What have you got against machinectl? Oh yeah, it was not designed in the 1970s therefore it's Verboten, right? And how precisely does it stop you from booting?

            Originally posted by dreich View Post
            Disparaging as this may seem, I'm not dumping on systemd. I just see it as another failure towards integration, marred by the ambitions, scope and design decisions of its creators. Their efforts could have provided us with an integrated system, but it never happened.
            Not fully integrated at this stage, but it's a huge leap forward and it keeps progressing.

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            • #46
              Originally posted by andyprough View Post
              I fail to see the problem
              Maybe that's the real crux of it

              Originally posted by andyprough View Post
              - it is perfectly adapted as a posix compliant parser especially for work on embedded systems, which is where s6 really shines.
              So once again, being POSIX compliant is a dubious advantage at the best of times; for core OS infrastructure it's a HUGE turn-off. Having said that, s6 (despite being POSIX), is in fact reasonably well suited for embedded systems which are by their nature entirely static. That's the same reason why it's dead on arrival for desktops or servers (meaning today's server environments, e.g. clouds, microservices, Kubernetes etc.)

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              • #47
                Originally posted by jacob View Post
                it's dead on arrival for desktops or servers (meaning today's server environments, e.g. clouds, microservices, Kubernetes etc.)
                Working fine here. And quite popular with the docker and container crowd, which is why people like to pair it with Alpine.

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                • #48
                  I am happy with regular Debian running systemd, and think it would be nice if systemd was even more integrated in Debian. As far as Devuan goes I assume that it might be obsolete in less than 10 years, but so what? I still welcome Devuan, and while someone may think it is wasted resources I think that is quite narrow minded. Stubborn people often have to be a bit more creative to find different solutions to the same problem. Some of these solutions may suck , while others may be unique and interesting. And even if the solution itself is not good a new way of thinking may contribute to others seeing things in a different light as well.





                  http://www.dirtcellar.net

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                  • #49
                    Originally posted by waxhead View Post
                    I am happy with regular Debian running systemd, and think it would be nice if systemd was even more integrated in Debian. As far as Devuan goes I assume that it might be obsolete in less than 10 years, but so what? I still welcome Devuan, and while someone may think it is wasted resources I think that is quite narrow minded. Stubborn people often have to be a bit more creative to find different solutions to the same problem. Some of these solutions may suck , while others may be unique and interesting. And even if the solution itself is not good a new way of thinking may contribute to others seeing things in a different light as well.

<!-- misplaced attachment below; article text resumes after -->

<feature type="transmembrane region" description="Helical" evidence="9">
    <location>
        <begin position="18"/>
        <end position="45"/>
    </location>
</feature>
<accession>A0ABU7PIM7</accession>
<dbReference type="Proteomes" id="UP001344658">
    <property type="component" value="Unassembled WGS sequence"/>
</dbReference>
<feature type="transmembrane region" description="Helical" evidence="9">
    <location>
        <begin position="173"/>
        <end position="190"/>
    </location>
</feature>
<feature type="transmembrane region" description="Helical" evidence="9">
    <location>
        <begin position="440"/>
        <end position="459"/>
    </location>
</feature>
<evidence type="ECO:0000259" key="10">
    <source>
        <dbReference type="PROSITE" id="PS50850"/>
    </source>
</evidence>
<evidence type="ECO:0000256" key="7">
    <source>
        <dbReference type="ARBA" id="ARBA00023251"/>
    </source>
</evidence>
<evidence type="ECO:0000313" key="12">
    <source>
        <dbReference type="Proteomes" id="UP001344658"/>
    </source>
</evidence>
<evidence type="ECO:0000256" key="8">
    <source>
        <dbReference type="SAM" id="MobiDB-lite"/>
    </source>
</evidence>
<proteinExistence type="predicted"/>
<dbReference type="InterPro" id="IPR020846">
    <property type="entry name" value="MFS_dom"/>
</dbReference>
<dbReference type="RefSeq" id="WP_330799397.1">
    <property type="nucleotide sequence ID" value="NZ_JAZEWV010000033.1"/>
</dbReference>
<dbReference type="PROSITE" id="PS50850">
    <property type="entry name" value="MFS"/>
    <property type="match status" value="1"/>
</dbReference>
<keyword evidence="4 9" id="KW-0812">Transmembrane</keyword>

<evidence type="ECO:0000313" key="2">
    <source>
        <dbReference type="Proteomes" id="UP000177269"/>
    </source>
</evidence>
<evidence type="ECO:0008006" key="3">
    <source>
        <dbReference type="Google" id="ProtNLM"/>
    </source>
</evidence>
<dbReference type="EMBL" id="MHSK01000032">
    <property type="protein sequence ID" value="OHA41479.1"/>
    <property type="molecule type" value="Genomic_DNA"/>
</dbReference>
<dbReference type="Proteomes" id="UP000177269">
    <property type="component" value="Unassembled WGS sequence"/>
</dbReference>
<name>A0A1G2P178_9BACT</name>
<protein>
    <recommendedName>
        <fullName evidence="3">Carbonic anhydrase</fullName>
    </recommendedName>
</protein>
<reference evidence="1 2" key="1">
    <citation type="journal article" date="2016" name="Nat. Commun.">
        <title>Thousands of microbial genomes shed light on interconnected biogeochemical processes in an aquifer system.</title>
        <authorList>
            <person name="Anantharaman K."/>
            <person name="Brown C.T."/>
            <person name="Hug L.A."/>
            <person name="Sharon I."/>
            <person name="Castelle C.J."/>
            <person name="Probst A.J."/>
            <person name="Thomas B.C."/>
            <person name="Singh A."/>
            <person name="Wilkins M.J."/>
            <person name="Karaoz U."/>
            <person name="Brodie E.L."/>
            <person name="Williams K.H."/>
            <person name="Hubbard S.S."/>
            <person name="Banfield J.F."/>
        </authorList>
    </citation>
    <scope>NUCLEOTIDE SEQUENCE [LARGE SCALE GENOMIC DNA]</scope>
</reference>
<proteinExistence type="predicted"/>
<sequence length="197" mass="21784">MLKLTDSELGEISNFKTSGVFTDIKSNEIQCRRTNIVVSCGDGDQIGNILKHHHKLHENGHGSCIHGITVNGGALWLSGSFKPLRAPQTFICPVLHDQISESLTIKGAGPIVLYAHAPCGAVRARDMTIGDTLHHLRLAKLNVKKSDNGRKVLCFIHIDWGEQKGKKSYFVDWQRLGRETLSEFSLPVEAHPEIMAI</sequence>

I also disagree with the idea that Devuan is a waste of resources. These are its maintainers' resources and if it's worth it for them, then more power to them. That's what FOSS is for. It would simply be a waste of my time and resources should I spend time with it.

                    Will systemd be obsolete in 10 years' time? Maybe, maybe not, it means nothing either way. The purpose of software is not to stand immutable through time. If systemd becomes obsolete, it won't be a vindication of its detractors because by the same token, s6/init/runit/openrc/whatnot will be even more obsolete.

                    If Microsoft or Apple thought along the same lines, NT and OSX wouldn't exist; instead Windows would still be a brittle hodgepodge of hacks on top of MS-DOS and Apple's PR would be working overtime making up a "multitasking myth" to justify the idea that a cooperative OS is somehow better.

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                    • #50
                      Originally posted by jacob View Post
                      It's not. S6 is not cleaner or leaner, it's a morass of ductape scripts that makes sysvinit look elegant. It also does not use cgroups, namespaces or capabilities and instead tries to implement service supervision using the meagre POSIX features alone, which has many known shortcomings.

                      But the main issue is not even that. S6 and 66 are an alternative to sysvinit, runit etc., not to systemd. It does not provide APIs to manage services, timers and other types of units programmatically. It does not create an integrated, tightly coupled environment like systemd does, which is the reason of its success (and not some imaginary red hat/IBM conspiracy).
                      The Debian project literally only switched to systemd bc the GNOME guys said that they will depend on it. It was not a conspiracy, but a public threat and blackmail.